UNITED STATES DISTRICT COURT FOR THE SOUTHERN DISTRICT OF NEW YORK
January 7, 1972
MOD AMUSEMENT CO., Inc., Plaintiff,
Patrick MURPHY, Commissioner of the Police Department of the City of New York, and Frank S. Hogan, District Attorney of New York County, Defendants. CIRCUS CINEMA CORP., Plaintiff, v. Patrick MURPHY, Commissioner of the Police Department of the City of New York, and Frank S. Hogan, District Attorney of New York County, Defendants
Pollack, District Judge.
The opinion of the court was delivered by: POLLACK
DECISION AND OPINION
POLLACK, District Judge.
Plaintiffs, Mod Amusement Co., Inc. ("Mod") and Circus Cinema Corp. ("Circus"), by motions for preliminary injunction which were heard together for convenience and efficiency, seek the return of motion picture films which were taken from their theatres by members of the New York City Police Department, pursuant to search warrants issued by a Judge of the New York City Criminal Court who had viewed the motion pictures in their entirety before issuing the warrants. At the same time that the motion pictures were taken from plaintiffs' premises, arrests were made of the managers of the theatres for alleged violation of § 235.05 of the New York Penal Law (McKinney 1967) and prosecutions in the New York City Criminal Court were promptly commenced against the arrested individuals by the District Attorney for New York County.
Plaintiff "Mod" operates the Cine Lido Theatre at 200 West 48th Street in New York City and, on December 30, 1971, publicly exhibited a motion picture entitled "School Girl."
Plaintiff "Circus" operates the Circus Cinema Theatre at 1604 Broadway in New York City and, on December 30, 1971, publicly exhibited a motion picture entitled "Hot Parts."
On that day, Judge Joel Tyler of the New York City Criminal Court personally viewed the public exhibition of the motion pictures "School Girl" and "Hot Parts" at plaintiffs' theatres and concluded that probable cause existed for the seizure of the films and for the District Attorney to institute criminal prosecutions for alleged violation of the New York obscenity law.
Plaintiffs in these actions are asking this Court to order the return of motion picture films which are now or may become evidence in pending New York criminal proceedings.
Absent a showing of "bad faith, harassment, or any other unusual circumstances that would call for equitable relief," United States Courts should not intervene in pending state criminal proceedings. Younger v. Harris, 401 U.S. 37, 54, 91 S. Ct. 746, 27 L. Ed. 2d 669 (1971); Samuels v. Mackell, 401 U.S. 66, 91 S. Ct. 764, 27 L. Ed. 2d 688 (1971); Perez v. Ledesma, 401 U.S. 82, 91 S. Ct. 674, 27 L. Ed. 2d 701 (1971); Byrne v. Karalexis, 401 U.S. 216, 91 S. Ct. 777, 27 L. Ed. 2d 792 (1971); Dombrowski v. Pfister, 380 U.S. 479, 85 S. Ct. 1116, 14 L. Ed. 2d 22 (1965). In the instant actions, plaintiffs have made no such showing.
Evidence of the good faith of the defendants in their enforcement of the New York obscenity law is indicated by their explicit reliance on and adherence to the procedure approved on December 1, 1971, by the New York Court of Appeals in People v. Heller, 29 N.Y. 2d 319, 327 N.Y.S. 2d 628, 277 N.E. 2d 651 (1971). That case authorized state officials to seize allegedly obscene motion pictures on the determination of probable cause made by a Judge after viewing the pictures without a prior adversary hearing. The Court said: "But when a magistrate sees a film it is not much help to him, indeed to the parties, in deciding probable cause to have counsel on one side tell him what he has just seen is obscene and on the other that it is not."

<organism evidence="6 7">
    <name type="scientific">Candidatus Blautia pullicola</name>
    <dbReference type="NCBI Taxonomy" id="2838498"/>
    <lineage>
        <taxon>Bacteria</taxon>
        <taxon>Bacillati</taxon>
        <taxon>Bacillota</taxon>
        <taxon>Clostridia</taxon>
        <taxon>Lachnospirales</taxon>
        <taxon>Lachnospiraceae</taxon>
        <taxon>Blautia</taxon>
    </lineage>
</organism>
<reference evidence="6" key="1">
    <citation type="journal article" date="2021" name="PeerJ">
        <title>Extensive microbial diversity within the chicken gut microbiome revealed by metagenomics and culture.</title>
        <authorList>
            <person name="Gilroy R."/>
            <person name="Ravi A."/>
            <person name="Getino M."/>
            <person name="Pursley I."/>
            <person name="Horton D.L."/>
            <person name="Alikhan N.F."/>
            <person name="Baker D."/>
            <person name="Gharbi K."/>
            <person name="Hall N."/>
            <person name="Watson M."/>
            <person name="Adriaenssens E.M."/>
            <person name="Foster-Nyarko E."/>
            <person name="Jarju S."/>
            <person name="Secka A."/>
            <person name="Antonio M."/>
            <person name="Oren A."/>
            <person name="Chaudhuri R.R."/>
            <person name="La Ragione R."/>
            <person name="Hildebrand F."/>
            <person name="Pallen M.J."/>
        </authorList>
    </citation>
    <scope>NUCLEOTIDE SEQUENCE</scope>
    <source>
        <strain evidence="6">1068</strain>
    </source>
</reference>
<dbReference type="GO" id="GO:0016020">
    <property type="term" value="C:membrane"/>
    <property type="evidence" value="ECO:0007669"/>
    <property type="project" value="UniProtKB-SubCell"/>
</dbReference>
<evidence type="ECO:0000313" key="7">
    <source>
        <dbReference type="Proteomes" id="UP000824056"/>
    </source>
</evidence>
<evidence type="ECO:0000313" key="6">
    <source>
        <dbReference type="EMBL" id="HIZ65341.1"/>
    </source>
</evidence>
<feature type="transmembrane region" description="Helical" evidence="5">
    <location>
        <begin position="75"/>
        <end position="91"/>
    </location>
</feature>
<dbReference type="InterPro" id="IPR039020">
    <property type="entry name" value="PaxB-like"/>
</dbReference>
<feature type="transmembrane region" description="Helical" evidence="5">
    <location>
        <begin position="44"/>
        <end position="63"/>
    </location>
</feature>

Under the most recent interpretations of the law by the Court of Appeals in this Circuit, a seizure without a hearing accorded to the adversaries does not vindicate First Amendment rights, albeit that the seizure was preceded by a viewing of the film by a Judge of the Criminal Court of the City of New York. The absence of hearing the adversaries, according to the Second Circuit, renders the authorization of the seizure by the viewing Judge constitutionally defective. Bethview Amusement Corp. v. Cahn, 416 F.2d 410 (2d Cir. 1969), cert. denied, 397 U.S. 920, 90 S. Ct. 929, 25 L. Ed. 2d 101 (1970); Astro Cinema Corp. v. Mackell, 422 F.2d 293 (2d Cir. 1970); See also Bongiovanni v. Hogan, 309 F. Supp. 1364 (S.D.N.Y. 1970) (Tyler, J.).
The Supreme Court denied certiorari in Bethview on February 24, 1970 which was before the decision of Perez v. Ledesma, 401 U.S. 82, 91 S. Ct. 674, 27 L. Ed. 2d 701 (February 23, 1971). Nonetheless, this Court is constrained to follow Bethview and leave it to the appellate courts to decide whether by reason of the procedure sanctioned in Heller, judicial scrutiny which results in a judicial determination of probable cause, without hearing the adversaries, satisfies the constitutional protection afforded by the First Amendment to freedom of expression as laid down by Roth v. United States, 354 U.S. 476, 77 S. Ct. 1304, 1 L. Ed. 2d 1498 (1957).
It would be presumptuous for a District Judge to ignore or rewrite the principle of law laid down by the Court of Appeals for a case seemingly on all fours with this one. Distinctions between this and the cases decided by the Court of Appeals, if significant, will have to be announced by that Court. Judicial discipline requires no less of this Court.
Defendants are directed to return the film seized to the motion picture operator, without prejudice to the right of the defendants to subpoena the same for use as evidence in the pending criminal proceeding.
The foregoing constitutes the findings of fact and conclusions of law in each of the above cases, required by Rule 52(a) and Rule 65 of the Federal Rules of Civil Procedure.
Effectiveness of this order is stayed until 5 P.M. January 10, 1972.
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